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Thinking About Nuclear WeaponsPrinciples, Problems, Prospects$
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Michael Quinlan

Print publication date: 2009

Print ISBN-13: 9780199563944

Published to Oxford Scholarship Online: May 2009

DOI: 10.1093/acprof:oso/9780199563944.001.0001

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Nuclear Weapons in South Asia

Nuclear Weapons in South Asia

Chapter:
(p.133) 11 Nuclear Weapons in South Asia
Source:
Thinking About Nuclear Weapons
Author(s):

Michael Quinlan (Contributor Webpage)

Publisher:
Oxford University Press
DOI:10.1093/acprof:oso/9780199563944.003.0012

This chapter first recapitulates the history of Indian and Pakistani approaches to nuclear-weapon capability, leading up to the 1998 explosive tests. It considers the significance of the 1999 Kargil crisis and the 2001–2 mobilization stand-off, and notes the damaging Pakistani episode of A. Q. Khan's ‘nuclear black market’. It summarizes what is publicly known about the nuclear doctrines and operational capabilities of the two countries, and notes the complication of achieving war-prevention stability amid the asymmetries between them. It observes that recent relaxations in tension, as over Kashmir, are not irreversible, and posits a set of principles that might help to enhance stability and reduce costs in their deterrent interface. Finally, it looks at their relationship to the global non-proliferation regime, including the controversial US/India deal on nuclear energy.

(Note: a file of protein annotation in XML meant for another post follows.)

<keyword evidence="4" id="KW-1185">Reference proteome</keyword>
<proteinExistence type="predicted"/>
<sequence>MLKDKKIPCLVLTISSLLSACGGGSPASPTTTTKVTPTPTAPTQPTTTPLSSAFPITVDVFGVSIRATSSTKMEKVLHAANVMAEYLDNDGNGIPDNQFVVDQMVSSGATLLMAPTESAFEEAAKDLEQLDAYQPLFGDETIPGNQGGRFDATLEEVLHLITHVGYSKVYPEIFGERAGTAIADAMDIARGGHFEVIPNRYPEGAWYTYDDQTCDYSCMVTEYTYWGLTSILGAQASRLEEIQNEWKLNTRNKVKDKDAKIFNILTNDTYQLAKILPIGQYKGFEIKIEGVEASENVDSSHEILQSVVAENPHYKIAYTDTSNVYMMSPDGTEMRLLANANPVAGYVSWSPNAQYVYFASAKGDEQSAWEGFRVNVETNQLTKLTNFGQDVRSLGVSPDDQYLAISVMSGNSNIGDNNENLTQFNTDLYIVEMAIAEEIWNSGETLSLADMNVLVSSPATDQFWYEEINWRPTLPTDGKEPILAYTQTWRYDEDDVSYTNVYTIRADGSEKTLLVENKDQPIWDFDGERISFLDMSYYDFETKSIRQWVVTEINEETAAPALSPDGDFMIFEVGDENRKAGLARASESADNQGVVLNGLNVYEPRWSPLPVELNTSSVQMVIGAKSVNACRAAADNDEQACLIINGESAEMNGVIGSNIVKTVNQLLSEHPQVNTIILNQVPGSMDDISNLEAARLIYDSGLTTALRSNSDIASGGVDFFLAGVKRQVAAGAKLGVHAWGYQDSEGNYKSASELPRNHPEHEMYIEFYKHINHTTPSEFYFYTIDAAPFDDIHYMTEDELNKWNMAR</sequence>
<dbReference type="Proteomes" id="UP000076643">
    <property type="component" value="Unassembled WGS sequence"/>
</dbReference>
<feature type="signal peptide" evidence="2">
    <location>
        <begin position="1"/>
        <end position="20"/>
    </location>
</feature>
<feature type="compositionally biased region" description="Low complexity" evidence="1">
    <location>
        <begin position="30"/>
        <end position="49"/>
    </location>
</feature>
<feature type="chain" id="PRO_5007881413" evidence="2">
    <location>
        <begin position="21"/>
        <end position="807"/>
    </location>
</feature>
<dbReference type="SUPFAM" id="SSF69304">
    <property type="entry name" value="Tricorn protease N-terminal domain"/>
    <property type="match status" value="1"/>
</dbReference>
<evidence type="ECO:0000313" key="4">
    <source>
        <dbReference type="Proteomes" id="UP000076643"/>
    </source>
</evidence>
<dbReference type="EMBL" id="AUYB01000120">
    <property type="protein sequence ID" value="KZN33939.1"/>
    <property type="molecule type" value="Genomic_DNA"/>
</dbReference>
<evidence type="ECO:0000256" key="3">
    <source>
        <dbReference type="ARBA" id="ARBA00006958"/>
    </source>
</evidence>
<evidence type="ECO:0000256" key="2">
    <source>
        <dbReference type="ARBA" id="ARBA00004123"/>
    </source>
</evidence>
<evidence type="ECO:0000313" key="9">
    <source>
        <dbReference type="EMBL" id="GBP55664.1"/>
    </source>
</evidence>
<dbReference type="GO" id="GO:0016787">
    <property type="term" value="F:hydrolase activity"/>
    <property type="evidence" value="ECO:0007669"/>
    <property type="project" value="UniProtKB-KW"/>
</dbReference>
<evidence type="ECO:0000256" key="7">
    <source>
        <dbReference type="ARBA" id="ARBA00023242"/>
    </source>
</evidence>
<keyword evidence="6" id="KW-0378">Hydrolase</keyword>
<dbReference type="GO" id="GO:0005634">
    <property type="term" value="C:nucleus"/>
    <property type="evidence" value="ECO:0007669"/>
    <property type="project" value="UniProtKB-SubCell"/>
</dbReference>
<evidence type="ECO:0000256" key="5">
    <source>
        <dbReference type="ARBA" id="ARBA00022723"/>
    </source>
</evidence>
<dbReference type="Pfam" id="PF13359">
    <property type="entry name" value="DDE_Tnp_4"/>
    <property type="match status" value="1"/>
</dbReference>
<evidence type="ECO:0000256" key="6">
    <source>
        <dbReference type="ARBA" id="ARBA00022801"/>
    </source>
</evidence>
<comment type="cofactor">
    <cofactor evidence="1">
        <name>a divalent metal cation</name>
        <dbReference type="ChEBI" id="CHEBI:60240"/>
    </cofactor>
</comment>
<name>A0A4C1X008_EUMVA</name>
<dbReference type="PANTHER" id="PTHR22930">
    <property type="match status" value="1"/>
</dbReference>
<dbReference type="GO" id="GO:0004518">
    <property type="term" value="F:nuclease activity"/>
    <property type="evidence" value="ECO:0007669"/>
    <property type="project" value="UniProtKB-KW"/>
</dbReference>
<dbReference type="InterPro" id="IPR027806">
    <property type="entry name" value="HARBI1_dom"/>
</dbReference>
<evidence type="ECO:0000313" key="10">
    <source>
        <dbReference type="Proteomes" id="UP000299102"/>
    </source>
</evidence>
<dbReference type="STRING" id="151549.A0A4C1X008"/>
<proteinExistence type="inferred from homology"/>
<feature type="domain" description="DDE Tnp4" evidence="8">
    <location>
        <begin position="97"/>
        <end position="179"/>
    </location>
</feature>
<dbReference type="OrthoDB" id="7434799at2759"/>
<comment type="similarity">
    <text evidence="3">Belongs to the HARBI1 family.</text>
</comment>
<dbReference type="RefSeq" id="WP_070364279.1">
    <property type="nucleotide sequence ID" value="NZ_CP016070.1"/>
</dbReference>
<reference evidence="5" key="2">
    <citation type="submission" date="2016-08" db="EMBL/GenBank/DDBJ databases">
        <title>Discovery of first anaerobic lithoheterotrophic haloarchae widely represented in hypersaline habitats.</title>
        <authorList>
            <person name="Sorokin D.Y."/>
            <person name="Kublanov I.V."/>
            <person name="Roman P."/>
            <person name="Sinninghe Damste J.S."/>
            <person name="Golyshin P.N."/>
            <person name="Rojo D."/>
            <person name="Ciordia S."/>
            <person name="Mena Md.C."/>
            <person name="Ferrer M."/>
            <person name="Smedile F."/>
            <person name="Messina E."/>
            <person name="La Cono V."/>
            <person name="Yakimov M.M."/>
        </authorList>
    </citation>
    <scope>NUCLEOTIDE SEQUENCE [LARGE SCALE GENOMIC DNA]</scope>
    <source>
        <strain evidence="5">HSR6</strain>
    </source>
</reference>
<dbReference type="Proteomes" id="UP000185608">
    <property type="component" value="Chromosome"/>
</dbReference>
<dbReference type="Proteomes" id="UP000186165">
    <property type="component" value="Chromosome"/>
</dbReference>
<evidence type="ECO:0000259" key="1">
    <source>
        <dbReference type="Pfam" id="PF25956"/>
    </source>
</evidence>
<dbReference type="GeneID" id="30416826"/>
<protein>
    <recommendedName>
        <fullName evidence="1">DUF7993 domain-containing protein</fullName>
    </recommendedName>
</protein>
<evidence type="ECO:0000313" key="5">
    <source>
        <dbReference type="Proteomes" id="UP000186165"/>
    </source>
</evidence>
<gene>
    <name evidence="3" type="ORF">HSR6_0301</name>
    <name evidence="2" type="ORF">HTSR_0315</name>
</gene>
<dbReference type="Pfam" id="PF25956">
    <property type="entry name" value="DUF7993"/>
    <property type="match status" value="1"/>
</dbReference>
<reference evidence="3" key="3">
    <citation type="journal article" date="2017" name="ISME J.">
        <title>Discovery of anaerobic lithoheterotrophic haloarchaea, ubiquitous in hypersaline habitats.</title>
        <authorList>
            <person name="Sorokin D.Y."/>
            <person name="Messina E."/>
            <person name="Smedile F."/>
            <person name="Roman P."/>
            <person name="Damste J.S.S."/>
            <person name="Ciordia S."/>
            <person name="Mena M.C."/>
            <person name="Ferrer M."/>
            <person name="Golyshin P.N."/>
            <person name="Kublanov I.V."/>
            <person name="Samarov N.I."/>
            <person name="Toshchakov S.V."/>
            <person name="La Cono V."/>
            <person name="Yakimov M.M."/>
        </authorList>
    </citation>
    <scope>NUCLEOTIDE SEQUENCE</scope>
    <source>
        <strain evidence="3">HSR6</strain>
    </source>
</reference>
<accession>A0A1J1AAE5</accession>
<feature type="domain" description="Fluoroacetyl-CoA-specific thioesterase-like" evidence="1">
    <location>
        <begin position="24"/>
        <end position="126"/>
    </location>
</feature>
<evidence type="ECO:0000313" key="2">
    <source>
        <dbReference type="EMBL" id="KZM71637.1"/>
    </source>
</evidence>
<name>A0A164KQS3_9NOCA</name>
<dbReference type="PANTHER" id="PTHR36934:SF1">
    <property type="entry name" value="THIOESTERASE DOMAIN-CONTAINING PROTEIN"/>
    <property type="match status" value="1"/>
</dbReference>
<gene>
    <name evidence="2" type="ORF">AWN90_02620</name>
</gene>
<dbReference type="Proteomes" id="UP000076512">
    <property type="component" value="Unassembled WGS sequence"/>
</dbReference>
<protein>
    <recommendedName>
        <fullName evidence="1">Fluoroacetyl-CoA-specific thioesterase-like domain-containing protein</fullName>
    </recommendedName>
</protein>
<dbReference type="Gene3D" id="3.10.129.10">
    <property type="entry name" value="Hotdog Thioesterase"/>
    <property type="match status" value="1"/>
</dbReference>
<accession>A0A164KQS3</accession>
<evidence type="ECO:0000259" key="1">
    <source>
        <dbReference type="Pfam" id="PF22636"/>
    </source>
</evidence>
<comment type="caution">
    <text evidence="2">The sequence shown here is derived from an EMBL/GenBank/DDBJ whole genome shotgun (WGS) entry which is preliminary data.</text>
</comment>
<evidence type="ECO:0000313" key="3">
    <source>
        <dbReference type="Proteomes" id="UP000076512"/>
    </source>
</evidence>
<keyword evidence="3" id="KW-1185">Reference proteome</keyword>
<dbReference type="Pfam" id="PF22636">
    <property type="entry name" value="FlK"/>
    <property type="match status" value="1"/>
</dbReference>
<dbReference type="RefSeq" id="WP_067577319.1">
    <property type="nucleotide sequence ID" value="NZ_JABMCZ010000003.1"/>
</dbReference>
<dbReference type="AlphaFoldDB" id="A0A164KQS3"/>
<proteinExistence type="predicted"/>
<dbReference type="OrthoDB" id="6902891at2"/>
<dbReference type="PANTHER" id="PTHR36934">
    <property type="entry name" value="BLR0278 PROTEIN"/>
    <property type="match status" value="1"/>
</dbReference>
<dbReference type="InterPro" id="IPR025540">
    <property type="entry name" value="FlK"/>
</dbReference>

Keywords:   armouries, A. Q. Khan, doctrines, explosive tests, Kargil, Kashmir, non-proliferation, stability

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